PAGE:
New veterinary resources for pets in Navajo Nation

Brown puppy with a cast on his leg
Soul Dog Rescue and Nuzzles & Co. team up to provide spay/neuter and wellness resources for pets with the help of a grant from Best Friends.
By Sarah Thornton

Having regular access to spay/neuter and wellness resources not only keeps pets healthy, but it also keeps them in their homes with the people who love them. So, when Best Friends Network Partners, Soul Dog Rescue and Nuzzles & Co. saw an opportunity to provide those resources to help pets and their families on a more consistent basis, they jumped on it.

Bringing pet resources back to Kayenta

Several years ago, the animal shelter and clinic located in Kayenta, Arizona, shut down. Previously, Nuzzles & Co. had partnered with the shelter to bring in vaccines and food, as well as provide transport for homeless pets to find families. But when the doors closed, those resources were lost.

[Best Friends grants help bring vet care to Navajo Nation]

“It’s always been a goal for Nuzzles & Co. and for Soul Dog to have somewhere on the reservation where we could just have people working (to) help every single day,” says Lindsay Ortega, executive director of Nuzzles & Co.. “The opportunity came up for Soul Dog to rent the building … and we decided that we wanted to partner with them on that.”

A grant from Best Friends Animal Society provided funding to get the joint project started — upgrading and remodeling the building, as well as bringing in necessary tools and equipment to the newly-formed Western Agency Spay/Neuter Clinic and Pet Resource Center.

According to Michelle Weaver, director of sanctuary outreach and animal engagement for Best Friends: “(They are) not only bringing spay/neuter and wellness resources to the community more consistently, but they’re also supporting the Kayenta animal control and helping with pet retention resources and scheduled owner surrenders. That way, pets don’t have to go into the shelter.”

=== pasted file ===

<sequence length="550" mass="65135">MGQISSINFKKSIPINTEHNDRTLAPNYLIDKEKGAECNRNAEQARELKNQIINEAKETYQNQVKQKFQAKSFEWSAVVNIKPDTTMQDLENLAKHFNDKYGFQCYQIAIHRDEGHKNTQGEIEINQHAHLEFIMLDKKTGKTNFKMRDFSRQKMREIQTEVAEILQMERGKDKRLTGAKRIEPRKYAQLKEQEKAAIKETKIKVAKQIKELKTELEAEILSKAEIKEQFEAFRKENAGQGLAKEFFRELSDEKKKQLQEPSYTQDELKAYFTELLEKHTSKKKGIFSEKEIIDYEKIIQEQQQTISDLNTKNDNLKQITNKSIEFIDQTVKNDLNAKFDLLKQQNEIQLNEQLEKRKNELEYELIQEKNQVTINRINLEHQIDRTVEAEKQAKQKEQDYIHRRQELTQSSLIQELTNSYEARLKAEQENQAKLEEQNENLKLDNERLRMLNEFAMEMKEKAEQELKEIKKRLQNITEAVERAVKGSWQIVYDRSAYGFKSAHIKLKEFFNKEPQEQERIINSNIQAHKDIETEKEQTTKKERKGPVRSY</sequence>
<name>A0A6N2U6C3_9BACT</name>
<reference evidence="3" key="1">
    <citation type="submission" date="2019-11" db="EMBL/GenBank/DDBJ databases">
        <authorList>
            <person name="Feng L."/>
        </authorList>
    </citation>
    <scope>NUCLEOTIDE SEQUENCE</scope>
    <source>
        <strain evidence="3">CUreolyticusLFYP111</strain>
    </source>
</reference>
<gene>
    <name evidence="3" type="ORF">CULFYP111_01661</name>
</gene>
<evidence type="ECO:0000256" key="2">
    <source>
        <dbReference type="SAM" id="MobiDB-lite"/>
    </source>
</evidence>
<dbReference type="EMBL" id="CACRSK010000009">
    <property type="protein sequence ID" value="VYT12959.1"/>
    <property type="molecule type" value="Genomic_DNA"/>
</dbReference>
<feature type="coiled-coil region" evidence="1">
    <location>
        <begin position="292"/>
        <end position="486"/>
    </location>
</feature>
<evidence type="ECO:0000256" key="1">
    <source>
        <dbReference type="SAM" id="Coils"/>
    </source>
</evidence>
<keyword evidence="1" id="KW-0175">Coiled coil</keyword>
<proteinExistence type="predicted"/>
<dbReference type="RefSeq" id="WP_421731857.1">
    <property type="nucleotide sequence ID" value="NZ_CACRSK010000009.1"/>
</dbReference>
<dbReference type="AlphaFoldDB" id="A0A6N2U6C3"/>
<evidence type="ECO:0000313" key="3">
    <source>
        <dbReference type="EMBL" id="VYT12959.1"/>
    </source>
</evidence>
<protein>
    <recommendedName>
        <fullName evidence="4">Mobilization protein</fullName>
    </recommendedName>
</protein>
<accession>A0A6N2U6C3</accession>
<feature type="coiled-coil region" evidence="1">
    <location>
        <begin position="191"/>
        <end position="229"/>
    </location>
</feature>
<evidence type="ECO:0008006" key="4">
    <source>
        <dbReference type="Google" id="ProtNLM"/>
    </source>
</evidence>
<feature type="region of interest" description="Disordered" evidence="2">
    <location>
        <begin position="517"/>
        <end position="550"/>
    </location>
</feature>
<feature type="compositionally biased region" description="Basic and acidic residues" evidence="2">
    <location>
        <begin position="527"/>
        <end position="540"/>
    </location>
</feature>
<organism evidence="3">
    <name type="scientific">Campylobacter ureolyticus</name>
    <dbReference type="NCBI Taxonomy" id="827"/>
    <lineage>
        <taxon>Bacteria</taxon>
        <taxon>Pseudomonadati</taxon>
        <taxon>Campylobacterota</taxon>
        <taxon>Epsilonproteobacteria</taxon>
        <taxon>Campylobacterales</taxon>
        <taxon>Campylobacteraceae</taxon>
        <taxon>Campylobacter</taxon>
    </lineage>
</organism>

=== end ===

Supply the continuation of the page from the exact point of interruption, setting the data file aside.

Open five days a week, the resource center has two local vet techs who each day provide wellness services: vaccines, deworming and microchipping. There is also a pet food pantry available to those who need it.

“I think that the food is a huge piece of it,” Lindsay says. “We’ve had people who come to us and say (they can’t feed their pets) and we say, well, let us help you with food … If we can help with food, vaccines, microchipping and wellness, it enables them to keep their pets in the home.”

They also hold large-scale spay/neuter clinics every month and have a veterinarian who comes in regularly to help triage and provide other necessary vet care. “It’s a lot,” says Lindsay, “but we’re more than happy to do it, and we’re so proud that the Kayenta township is allowing us to be down there and (partnering) with us to help the community.”

Keeping pets and people together

Since reopening the doors of the old shelter and clinic building that were closed for so long, the new resource center has helped countless people and their pets, many of whom have nowhere else to turn.

“We had a gentleman come in to one of our spay/neuter clinics,” Lindsay says, “and he didn’t know what to do. He didn’t know if he should have his dog euthanized or (relinquish his pet) to the shelter to be euthanized.”

The dog in question had mange with very little fur and extremely itchy skin. The pooch was in rough shape, but the condition was fully treatable with just antibiotics and medication. The resource center veterinarian was able to administer the first dose, and they sent the man and his beloved pup home with the rest of the necessary medicine. “And that enabled this gentleman to keep his dog in his home,” Lindsay says. “He loved this dog. He just didn’t know what to do, and he didn’t have the money to pay for a vet visit.”

[Insight on pets of the Navajo Nation]

Another woman brought in a cat struggling to urinate, something that could be life-threatening without proper medical treatment. But she didn’t have a car that could get her to a veterinarian and she didn’t have the money to afford the care. She was able to take her cat to the vet at the Western Agency Spay/Neuter Clinic and Pet Resource Center and return home safely.

“Having the resources down there is such an extreme help,” says Lindsay, “because people love their animals. The Navajo people, they really hold animals in high regard … it’s just a lack of resources.”

There are still many pets that Soul Dog Rescue, Nuzzles & Co. and the new resource center can help. As the facility gains momentum, volunteers are coming in to help and they’re already looking at ways to expand available resources in Kayenta and to neighboring communities — because we all love our pets and want them to be happy and healthy, with us.